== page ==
Written By: Karla Cortes
Edited BY: Grave Reviews Staff
Director: Steve Miner
Producer: Frank Mancuso Jr.
Writers: Martin Kitrosser, Carol Watson, Petru Popescu
Date Released: August 13, 1982
Richard Brooker as Jason Voorhees
Dana Kimmell as Chris Higgins
Rachel Howard as Chili
Nick Savage as Ali
Paul Kratka as Rick
Tracie Savage as Debbie
David Katims as Chuck
Jeffery Rogers as Andy
Gloria Charles as Fox
Kevin O’Brien as Loco
Larry Zerner as Shelly
Catherine Parks as Vera Sanchez
Rating = 2.5/5 Graves
***May contain some spoilers***
Chris Higgins (Dana Kimmell) and her friend group decide to take a trip to Chris’s lake house on Crystal Lake. Little do they know that the wounded Jason Voorhees (Richard Brooker) is taking refuge nearby as the group arrives and settles in. Jason isn’t the only villain in the picture, as a small biker gang try to get their revenge on Shelly (Larry Zerner) and Vera (Catherine Parks) after a small mishap at the convenience store. One by one, including the biker gang, are gruesomely picked off at the hands of Jason.
The level of gore in Friday the 13th Part 3 (1982) is high compared to Part 1 and 2. The makeup crew improved the effects associated with each kill. The one effect that was most surprising and gruesome was Andy’s (Jeffery Rogers) death when Jason slices him in half from groin to head then folds his body up into the ceiling. Applause and respects go to the makeup and special effects team for that kill.
The Grave Review
It is very evident that the Friday the 13th film distributors needed to make the third movie slightly different to keep hold of the audience’s attention and, most importantly, their money. First of all, the logo and introduction of the logo went from suspenseful and serious to silly and jumpy. The original big, white font with eerie music was replaced with an absurd zoom-in red font and jumpy 80s music playing over it. Second, the film was clearly made for 3D viewing as a gimmick to the story line. There were prolonged scenes of an object flying into the camera that tossed 3D discrepancy out the window thus taking away from the film. However, there were a few changes that did in fact improve the film and set it apart from the two movies. Each character had more depth or played more of a role in this film. Even the beginning starts off with the group of teenagers in their van having a good time and engaging in dialogue that gave way to who they were. The audience got to know them and had the opportunity to create a very small attachment to them. Hence this makes each kill a bit more striking. Miner even tossed a couple of stoners into the friend group which made their kills even more of a tragedy. Another change that was interesting to see was that the group of teenagers who are all friends staying at one of their houses on Crystal Lake rather than a group camp counselors at a campsite. It ruffles the concept up a bit to keep the plot going. The audience also got to see a different villain which included a trio of mischievous bikers set to wreak havoc on the group. Even the old geezer giving the omen made its appearance in place of Crazy Ralph. Aside from these changes, the same exact concept was applied to the third movie as it was to the first and second. A group of teenagers go to Crystal Lake for some unsupervised fun but end up being murdered in crazy and gruesome ways by a serial killer to only have one lone female survivor. The interesting aspect of the film is that the original story line was supposed to focus around Ginny and taking her revenge on Jason after finding Paul’s corpse in her college dorm. The story line was then completely changed after Steel declined the reprise role. This might explain as to why the story line of the third movie is a bit confusing when linking to the past film.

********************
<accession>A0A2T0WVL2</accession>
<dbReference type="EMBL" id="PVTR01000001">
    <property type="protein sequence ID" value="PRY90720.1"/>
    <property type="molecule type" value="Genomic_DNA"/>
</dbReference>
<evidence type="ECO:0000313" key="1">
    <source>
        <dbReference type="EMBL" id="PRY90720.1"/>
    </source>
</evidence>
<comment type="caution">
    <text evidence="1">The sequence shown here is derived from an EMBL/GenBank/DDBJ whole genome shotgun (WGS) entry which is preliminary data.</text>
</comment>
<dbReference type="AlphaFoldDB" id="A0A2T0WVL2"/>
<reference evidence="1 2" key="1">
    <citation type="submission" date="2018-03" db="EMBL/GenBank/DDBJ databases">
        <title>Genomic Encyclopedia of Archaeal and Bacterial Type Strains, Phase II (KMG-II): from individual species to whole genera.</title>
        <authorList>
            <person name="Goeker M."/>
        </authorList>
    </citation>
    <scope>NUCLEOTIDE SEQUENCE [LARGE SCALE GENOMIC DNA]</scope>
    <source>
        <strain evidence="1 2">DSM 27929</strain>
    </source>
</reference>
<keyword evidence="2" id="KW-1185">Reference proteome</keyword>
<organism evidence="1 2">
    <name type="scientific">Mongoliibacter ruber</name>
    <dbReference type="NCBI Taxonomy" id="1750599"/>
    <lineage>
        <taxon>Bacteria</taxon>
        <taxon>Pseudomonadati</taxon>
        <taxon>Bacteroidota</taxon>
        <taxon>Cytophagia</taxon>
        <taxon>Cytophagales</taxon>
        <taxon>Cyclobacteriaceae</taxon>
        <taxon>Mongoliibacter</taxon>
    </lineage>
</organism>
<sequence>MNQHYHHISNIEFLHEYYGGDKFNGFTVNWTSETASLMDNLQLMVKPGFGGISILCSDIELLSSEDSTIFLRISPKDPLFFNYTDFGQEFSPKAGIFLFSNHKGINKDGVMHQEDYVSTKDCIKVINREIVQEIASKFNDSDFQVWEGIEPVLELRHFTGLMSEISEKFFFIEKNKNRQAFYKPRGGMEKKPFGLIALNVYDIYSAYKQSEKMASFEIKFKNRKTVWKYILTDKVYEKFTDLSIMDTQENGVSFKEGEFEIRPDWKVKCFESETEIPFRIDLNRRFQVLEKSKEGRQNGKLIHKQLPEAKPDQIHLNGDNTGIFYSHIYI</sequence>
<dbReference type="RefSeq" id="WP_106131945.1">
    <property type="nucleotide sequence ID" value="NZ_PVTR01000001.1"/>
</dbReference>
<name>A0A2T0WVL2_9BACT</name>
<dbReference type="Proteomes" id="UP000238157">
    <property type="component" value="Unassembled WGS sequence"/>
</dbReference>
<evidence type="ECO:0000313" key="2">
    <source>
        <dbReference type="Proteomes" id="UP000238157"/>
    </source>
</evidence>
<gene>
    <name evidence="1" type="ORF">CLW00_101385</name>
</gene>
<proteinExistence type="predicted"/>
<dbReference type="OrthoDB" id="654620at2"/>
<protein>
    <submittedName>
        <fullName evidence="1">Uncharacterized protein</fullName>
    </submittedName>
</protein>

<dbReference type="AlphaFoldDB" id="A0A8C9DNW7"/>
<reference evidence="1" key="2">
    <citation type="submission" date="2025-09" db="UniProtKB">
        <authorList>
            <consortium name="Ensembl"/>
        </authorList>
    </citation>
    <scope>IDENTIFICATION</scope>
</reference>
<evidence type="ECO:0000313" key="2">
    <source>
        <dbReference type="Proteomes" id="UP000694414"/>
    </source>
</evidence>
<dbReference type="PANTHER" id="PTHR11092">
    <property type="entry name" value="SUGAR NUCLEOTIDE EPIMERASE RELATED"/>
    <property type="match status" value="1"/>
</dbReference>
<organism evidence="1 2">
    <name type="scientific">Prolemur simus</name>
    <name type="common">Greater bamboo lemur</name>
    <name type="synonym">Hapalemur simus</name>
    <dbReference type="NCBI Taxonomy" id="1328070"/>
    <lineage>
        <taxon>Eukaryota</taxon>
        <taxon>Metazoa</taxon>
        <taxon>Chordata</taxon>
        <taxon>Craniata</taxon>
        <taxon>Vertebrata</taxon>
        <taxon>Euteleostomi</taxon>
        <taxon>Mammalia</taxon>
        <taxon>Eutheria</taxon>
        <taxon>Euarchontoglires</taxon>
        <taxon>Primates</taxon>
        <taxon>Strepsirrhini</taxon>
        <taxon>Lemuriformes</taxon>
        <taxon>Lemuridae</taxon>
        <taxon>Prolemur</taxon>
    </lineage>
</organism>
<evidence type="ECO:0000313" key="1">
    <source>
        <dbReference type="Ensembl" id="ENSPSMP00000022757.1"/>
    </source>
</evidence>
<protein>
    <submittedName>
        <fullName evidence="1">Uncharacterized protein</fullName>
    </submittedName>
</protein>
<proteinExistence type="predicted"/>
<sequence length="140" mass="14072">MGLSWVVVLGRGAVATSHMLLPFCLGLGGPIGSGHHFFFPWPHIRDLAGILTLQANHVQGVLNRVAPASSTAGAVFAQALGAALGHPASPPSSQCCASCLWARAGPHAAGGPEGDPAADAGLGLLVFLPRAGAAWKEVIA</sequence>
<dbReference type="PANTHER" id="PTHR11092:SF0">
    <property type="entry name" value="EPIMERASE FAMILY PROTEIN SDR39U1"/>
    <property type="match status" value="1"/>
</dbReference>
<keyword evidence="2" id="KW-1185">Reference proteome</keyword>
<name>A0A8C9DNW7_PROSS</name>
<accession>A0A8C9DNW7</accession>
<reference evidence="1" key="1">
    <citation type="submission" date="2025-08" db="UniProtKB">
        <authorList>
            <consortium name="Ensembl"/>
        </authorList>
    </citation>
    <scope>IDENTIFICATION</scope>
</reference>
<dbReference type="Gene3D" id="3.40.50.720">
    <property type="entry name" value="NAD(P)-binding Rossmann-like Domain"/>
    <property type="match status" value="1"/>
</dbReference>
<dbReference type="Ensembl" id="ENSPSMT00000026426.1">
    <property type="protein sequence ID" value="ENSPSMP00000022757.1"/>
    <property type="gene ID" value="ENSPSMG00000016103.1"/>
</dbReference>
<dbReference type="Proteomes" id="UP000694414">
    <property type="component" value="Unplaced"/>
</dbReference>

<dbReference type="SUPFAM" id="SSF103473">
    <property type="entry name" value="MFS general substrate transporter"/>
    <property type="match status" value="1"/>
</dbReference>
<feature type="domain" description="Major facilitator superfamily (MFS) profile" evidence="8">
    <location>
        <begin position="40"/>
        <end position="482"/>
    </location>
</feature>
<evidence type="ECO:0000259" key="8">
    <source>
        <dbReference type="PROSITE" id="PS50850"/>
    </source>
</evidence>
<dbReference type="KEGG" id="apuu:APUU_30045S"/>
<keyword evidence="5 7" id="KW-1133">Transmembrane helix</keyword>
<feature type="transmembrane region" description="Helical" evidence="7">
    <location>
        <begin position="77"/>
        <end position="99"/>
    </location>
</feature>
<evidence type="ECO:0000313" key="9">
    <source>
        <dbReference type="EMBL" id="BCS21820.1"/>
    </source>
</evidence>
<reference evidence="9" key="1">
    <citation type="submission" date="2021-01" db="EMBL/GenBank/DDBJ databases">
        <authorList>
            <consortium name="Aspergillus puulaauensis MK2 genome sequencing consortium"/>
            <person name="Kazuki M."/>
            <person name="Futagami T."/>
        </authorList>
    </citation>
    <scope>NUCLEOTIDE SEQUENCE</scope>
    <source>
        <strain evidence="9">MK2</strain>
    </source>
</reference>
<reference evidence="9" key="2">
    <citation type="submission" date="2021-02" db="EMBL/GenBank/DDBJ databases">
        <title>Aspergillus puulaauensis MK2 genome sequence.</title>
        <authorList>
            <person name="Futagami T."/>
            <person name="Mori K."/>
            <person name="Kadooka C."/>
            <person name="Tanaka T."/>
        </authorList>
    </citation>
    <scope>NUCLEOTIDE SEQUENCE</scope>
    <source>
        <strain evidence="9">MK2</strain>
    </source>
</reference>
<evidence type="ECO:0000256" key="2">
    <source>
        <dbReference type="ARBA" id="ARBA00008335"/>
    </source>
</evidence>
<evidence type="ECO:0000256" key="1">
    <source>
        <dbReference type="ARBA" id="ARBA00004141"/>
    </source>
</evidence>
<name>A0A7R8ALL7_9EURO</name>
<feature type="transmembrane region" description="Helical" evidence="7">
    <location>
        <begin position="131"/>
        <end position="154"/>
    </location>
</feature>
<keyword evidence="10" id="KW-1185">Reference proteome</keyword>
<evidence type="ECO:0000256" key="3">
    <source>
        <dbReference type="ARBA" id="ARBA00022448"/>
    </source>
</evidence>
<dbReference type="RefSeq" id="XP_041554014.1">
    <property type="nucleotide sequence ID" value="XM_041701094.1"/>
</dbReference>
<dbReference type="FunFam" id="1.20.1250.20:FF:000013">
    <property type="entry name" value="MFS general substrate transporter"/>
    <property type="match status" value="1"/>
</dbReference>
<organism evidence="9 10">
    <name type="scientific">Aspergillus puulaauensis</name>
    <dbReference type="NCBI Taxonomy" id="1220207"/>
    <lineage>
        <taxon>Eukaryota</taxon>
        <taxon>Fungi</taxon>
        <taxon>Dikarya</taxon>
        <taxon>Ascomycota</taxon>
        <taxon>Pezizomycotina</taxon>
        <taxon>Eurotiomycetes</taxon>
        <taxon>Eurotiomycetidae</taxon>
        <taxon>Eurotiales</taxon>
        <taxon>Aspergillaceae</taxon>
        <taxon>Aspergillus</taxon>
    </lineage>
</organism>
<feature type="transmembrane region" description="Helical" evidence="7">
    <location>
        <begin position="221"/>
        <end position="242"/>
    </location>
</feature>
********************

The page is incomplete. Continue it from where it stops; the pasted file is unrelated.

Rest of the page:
On a side note, the audience finally gets to see Jason’s hockey mask. The mask actually appeared by accident when the head of effects felt too lazy to do Jason’s makeup for the make-up test and put a hockey mask over the Brooker’s face. Miner liked what he saw so much that he created their own mask which became the Jason mask.
With or without mask, Grave Reviews gives Friday the 13th Part 3 (1982) three graves out of fives graves.
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